urban place of social regeneration: [re]imagining heritage + identity in the plural city
This dissertation explores the potential of temporary and adaptable architecture in public space in order to serve both as mediator between the past and the present and as catalyst for social regeneration. The architectural investigation locates itself in the City of Cape Town and more specifically in Riebeeck Square. Having been inhabited by multiple collective identities in its past, Riebeeck Square offers an opportunity to grapple with the various social layers of heritage and identity. This dissertation aims at establishing renewed social dialogue between collectives and individuals through cultural difference in a space geared towards cultural performance, social interaction and negotiation. The intervention itself mediates between the existing tangible heritage on the square (St Stephen’s Dutch Reformed Church, originally the African Theatre) and the contemporary urban dweller by means of universal interstitial space. The intervention attempts to carve out space between buildings for the purpose of publicising culture, thereby encouraging familiarity, appreciation, respect and even the mutual transmission of culture and unprejudiced social reproduction.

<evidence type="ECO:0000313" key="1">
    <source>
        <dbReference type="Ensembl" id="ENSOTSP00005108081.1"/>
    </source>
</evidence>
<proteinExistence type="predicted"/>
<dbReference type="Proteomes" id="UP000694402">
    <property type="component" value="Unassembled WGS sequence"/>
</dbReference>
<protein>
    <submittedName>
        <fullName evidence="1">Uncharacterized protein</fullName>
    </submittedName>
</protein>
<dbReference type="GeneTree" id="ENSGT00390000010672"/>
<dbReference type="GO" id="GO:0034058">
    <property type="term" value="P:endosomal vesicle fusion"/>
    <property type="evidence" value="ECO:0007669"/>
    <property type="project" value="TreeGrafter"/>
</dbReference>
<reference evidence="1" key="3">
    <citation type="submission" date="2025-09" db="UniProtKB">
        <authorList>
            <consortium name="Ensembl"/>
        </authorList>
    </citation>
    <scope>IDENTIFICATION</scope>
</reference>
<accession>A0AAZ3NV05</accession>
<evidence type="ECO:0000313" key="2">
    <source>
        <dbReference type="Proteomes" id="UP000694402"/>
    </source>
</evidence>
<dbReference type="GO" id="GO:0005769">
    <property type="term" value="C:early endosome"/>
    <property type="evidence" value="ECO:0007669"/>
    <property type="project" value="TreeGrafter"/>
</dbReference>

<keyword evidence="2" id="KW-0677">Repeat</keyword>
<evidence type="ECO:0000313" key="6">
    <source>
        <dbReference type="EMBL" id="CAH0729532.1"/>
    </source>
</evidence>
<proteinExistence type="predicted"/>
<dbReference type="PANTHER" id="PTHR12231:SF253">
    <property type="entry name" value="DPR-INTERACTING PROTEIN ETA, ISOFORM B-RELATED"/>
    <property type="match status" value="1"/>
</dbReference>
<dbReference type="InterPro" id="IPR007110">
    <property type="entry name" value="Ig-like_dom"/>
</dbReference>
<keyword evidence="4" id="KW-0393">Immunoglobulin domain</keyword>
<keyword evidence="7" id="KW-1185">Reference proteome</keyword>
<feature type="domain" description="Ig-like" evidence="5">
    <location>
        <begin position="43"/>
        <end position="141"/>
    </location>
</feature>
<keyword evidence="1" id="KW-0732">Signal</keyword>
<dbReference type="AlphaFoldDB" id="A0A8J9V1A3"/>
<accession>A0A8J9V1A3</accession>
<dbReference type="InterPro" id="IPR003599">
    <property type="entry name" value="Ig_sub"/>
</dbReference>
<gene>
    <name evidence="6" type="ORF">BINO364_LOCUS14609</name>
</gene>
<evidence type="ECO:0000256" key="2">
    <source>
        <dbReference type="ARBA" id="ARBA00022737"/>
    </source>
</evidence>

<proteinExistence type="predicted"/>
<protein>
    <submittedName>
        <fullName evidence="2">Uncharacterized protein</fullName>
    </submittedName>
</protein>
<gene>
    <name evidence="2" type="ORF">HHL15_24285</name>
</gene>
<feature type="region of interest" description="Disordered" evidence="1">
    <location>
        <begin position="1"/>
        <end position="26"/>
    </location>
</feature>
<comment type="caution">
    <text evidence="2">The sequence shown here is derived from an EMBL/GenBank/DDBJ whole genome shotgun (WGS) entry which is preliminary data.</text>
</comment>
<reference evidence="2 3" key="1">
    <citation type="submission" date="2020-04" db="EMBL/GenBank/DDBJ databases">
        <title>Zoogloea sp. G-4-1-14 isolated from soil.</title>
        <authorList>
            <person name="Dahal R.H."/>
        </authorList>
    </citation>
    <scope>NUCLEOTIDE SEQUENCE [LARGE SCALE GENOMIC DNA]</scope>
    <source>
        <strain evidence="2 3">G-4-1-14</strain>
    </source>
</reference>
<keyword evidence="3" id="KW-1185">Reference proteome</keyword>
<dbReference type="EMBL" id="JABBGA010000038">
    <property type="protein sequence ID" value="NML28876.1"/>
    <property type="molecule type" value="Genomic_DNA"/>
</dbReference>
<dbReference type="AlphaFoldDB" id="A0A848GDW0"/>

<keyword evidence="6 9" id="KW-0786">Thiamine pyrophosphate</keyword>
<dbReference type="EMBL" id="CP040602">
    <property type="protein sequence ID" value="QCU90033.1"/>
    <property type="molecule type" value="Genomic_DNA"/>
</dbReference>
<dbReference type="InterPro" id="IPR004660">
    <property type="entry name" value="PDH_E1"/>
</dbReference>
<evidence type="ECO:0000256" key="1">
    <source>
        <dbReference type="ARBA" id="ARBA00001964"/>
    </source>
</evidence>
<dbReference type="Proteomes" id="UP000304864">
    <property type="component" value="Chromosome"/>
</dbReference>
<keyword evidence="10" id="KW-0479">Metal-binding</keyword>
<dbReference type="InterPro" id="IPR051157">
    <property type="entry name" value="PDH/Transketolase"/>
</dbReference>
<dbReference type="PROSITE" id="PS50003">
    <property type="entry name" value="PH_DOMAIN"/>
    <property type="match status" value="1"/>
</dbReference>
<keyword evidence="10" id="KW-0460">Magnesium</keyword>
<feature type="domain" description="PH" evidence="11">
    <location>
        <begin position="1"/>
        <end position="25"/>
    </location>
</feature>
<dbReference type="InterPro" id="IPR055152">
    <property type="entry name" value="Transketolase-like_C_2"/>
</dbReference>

The temporary intervention forms the liminal, bounding space around the performance and relates itself to the built fabric of the city through means of mixed-use co-living and workspaces. Platforms, access and vertical movement routes (situated within the interstitial spaces) are articulated in order to encourage spectatorship, involvement and interaction with the spaces between them and below. In essence, this design proposal is conceived as another layer of time and culture, related to the present and the near future, with the possibility of adapting to the dynamic and cyclical nature of the city in order to continuously encourage social cohesion.